The inventive and occasionally wacky ways that students rebel stretch from placing traffic cones on the heads of statues, toga parties, to Trotskyism. Sometimes students get more serious and do things that require some kind of intervention, like an addiction to Class A drugs, attempted suicide and supporting Stalin (Yes, Seamus Milne, I am talking about you).
So far, so juvenile.
However, in both the US and the UK, there seems to have emerged a class of student whose infantilism rejects the entire course of Western civilisation. Someone has offended their feelings with statements that they disagree with. Yet instead of responding to a challenge to their point of view in the the approved academic way- with rational argument- they have sought to attack their disputants with threats and bullying based on the idea that because they themselves are offended, that this forms the sole point of view to judge the case and to punish the guilty- for guilt there must be.
Yet there is no crime in propounding views that others disagree with- or at least no statute crime. There is, in Common Law, the concept of tort, which is to say the claiming of civil remedy where the plaintiff alleges actual harm has been created by the actions of the defendant. This is what has distorted (no pun intended) the legal process in both the UK and the US, for after all who is to say where mental distress might be found? Physical harm, and actual loss are fairly straightforward- for there is physical proof. Mental distress is a function of opinion, and in the case of these students, they suggest that only their own opinion of how offended or upset they may be is valid. This flies in the face of thousands of years of Western thought by placing subjective feelings above objective analysis.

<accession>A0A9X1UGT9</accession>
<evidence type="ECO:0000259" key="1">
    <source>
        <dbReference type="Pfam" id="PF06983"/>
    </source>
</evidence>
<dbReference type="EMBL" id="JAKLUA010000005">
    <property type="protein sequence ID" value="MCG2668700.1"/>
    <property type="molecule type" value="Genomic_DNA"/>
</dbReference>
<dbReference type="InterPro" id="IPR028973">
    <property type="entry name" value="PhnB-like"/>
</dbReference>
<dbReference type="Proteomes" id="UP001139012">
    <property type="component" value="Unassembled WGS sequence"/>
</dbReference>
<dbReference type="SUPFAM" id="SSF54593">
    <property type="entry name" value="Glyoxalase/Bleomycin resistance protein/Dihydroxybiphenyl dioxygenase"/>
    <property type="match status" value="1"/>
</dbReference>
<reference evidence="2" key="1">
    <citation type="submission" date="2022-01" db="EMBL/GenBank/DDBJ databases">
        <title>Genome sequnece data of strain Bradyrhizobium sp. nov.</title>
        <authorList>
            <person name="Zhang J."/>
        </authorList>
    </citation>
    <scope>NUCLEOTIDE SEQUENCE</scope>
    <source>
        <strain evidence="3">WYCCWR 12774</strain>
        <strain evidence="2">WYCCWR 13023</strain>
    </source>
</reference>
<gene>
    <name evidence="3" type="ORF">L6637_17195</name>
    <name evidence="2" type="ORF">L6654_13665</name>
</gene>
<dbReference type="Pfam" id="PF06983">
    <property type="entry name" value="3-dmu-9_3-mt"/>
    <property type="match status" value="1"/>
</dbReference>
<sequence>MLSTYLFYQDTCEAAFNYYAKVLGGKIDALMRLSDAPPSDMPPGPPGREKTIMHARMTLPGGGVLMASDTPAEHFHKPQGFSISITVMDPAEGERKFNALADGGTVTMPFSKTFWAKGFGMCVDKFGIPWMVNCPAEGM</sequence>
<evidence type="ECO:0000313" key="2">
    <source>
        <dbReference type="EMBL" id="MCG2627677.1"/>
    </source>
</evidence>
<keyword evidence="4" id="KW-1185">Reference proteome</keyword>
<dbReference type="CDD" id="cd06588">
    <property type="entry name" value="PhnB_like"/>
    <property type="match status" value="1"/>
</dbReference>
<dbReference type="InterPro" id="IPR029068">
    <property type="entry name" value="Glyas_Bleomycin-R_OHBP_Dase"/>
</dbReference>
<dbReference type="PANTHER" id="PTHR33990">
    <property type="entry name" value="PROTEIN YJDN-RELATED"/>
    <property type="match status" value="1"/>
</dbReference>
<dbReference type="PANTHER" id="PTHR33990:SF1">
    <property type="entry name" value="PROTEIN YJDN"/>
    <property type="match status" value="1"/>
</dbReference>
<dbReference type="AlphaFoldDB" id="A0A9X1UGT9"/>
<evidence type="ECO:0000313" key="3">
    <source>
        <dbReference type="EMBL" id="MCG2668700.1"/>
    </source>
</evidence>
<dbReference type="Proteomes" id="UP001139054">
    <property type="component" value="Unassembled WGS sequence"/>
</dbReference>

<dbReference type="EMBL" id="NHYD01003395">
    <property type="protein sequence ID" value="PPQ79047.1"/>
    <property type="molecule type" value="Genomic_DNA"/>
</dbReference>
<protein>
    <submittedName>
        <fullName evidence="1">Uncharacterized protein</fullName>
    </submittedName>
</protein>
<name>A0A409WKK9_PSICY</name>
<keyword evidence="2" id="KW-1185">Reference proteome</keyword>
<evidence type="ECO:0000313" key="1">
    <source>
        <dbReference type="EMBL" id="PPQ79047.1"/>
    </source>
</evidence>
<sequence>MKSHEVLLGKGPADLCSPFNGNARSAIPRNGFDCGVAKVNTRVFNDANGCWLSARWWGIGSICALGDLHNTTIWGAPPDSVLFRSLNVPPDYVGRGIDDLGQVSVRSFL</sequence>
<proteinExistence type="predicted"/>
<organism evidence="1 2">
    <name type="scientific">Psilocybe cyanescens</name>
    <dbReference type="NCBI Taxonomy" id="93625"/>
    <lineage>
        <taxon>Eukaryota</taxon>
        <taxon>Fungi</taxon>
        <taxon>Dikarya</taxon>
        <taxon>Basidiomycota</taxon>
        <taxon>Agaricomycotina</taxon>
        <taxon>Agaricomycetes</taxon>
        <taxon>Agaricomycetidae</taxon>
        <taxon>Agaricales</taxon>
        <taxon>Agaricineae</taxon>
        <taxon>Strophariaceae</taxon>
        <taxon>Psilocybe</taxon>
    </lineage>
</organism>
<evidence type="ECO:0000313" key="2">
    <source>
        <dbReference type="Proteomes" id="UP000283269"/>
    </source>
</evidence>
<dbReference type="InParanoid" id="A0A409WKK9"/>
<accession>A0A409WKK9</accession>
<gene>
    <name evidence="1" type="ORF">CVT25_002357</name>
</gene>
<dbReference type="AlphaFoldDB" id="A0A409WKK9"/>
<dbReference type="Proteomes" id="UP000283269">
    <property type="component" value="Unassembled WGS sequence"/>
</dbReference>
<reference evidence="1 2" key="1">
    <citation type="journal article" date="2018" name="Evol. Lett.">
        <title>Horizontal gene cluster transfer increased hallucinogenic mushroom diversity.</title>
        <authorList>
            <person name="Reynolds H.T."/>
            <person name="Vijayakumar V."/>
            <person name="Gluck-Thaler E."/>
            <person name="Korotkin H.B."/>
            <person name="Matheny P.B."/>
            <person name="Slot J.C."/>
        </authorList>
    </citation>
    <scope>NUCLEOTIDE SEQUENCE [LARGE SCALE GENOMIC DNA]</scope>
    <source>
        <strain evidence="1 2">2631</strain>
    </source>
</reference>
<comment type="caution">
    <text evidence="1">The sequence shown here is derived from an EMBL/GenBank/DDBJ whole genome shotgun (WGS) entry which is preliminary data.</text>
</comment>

Of course the side effect is that freedom of speech must be ever more diminished, and in the end any self-selecting group can shrilly claim hurt from those they disagree with. Even in the US, where freedom of speech is a right protected by the constitution is struggling with this illiberal challenge, in the UK the threat may be graver still.
So even though I may disagree with a point of view, and indeed no matter how offensive I may find find such views, I will indeed "defend to the death" the right of my opponents to have their differing points of view. The sole limit is a legal one: where threatening behaviour is used, then that is an objective, statute crime (SNP cybertrolls please note).
Being nasty to each other might be a moral wrong, but it is not a legal one. In fact it is those who have hectored and bullied who are in the wrong, both subjectively and objectively too, since they objectively threaten the root of our entire system of freedom.